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Hundreds of miles from Kellogg Farm, Jude Becker raises pigs in a very different environment. Jude says this pastoral Iowa farm has been in his family for generations. "My great-great-great-grandfather came here in 1850," he says. "We've had pigs for ages and ages."

Ten years ago, Jude took over the family business and transformed it into an organic pig farm. They started small, and today, they have 500 sows. "From those sows, if we get two litters a year, we can market around 6,000 pigs in one year," he says.

When a sow is pregnant, Jude moves her to a spacious field. Currently, he says he has close to 300 pregnant sows spread out over 32 acres. "We spread the food over a big area," he says. "Even a sow that could be smaller, weaker, lower ranked still has the opportunity to eat food."

Jude says he would never keep his sows in gestation crates. He prefers to see them root around in a grassy field. "Something about it just makes me feel good. The positive energy from the animals translates to me," he says. "I think it translates into the food as well. Food is about energy."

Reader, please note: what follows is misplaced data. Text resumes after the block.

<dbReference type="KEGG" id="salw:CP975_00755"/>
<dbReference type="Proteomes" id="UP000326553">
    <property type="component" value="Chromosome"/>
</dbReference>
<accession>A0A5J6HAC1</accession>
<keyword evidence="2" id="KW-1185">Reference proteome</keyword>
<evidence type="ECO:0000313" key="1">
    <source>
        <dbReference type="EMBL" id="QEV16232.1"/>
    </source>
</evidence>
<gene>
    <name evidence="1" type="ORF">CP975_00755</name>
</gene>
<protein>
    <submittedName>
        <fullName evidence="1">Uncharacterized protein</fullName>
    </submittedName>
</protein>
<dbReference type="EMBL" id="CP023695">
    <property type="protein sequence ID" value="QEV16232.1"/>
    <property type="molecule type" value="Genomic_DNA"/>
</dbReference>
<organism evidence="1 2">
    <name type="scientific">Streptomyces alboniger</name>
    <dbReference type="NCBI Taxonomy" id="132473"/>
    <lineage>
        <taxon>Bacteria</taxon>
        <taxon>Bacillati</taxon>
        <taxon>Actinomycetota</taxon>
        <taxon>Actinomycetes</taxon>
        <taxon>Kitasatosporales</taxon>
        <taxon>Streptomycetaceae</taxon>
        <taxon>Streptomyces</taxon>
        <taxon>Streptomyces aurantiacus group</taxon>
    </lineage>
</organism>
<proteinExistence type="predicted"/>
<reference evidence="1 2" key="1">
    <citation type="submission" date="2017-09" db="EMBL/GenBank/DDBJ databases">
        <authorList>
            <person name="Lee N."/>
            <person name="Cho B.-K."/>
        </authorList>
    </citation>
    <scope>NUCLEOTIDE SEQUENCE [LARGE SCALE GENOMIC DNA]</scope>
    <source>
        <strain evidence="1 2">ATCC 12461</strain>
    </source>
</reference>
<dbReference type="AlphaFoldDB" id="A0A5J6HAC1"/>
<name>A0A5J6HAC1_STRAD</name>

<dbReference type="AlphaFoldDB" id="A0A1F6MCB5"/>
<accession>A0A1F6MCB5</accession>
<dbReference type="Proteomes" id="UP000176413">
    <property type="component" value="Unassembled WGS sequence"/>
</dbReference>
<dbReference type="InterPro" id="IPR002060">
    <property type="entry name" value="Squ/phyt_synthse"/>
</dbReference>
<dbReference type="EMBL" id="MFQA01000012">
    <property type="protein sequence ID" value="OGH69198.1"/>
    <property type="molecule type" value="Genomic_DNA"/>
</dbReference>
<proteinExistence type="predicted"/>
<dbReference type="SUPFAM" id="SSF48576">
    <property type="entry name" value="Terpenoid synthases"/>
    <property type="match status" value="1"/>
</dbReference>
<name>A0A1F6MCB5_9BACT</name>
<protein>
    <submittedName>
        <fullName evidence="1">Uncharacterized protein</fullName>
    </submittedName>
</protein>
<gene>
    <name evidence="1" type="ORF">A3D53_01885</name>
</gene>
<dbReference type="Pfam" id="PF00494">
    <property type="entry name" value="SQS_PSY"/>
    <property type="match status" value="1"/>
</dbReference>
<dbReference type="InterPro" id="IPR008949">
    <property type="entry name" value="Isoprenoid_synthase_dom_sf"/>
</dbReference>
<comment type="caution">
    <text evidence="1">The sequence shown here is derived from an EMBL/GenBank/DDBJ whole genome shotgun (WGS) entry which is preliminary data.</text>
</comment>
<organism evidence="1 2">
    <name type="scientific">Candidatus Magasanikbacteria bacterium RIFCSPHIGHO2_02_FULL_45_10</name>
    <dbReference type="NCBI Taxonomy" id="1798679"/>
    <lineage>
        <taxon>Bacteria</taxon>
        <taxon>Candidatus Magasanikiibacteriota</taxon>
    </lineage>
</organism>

Some may think small, organic farms can't turn a profit or keep up with consumer demands, but Jude says they're wrong. "Consumers definitely want this product and are willing to pay the farmer to recoup those costs," he says.

Jude looks to European farmers for inspiration. For the past 20 years, he says innovative British farmers and legislators have worked together to change the way they produce pork. "Now, we have a third of all pigs produced in England today produced outdoors," Jude says.

By 2012, Wayne says gestation crates will be banned throughout the European union. "This is not pie in the sky. We're the nation that put a man on the moon nearly 40 years ago," he says. "Can't we allow animals to move? That's the basic question."
FROM: Lisa Ling Reports: How We Treat the Animals We Eat
Published on October 14, 2008


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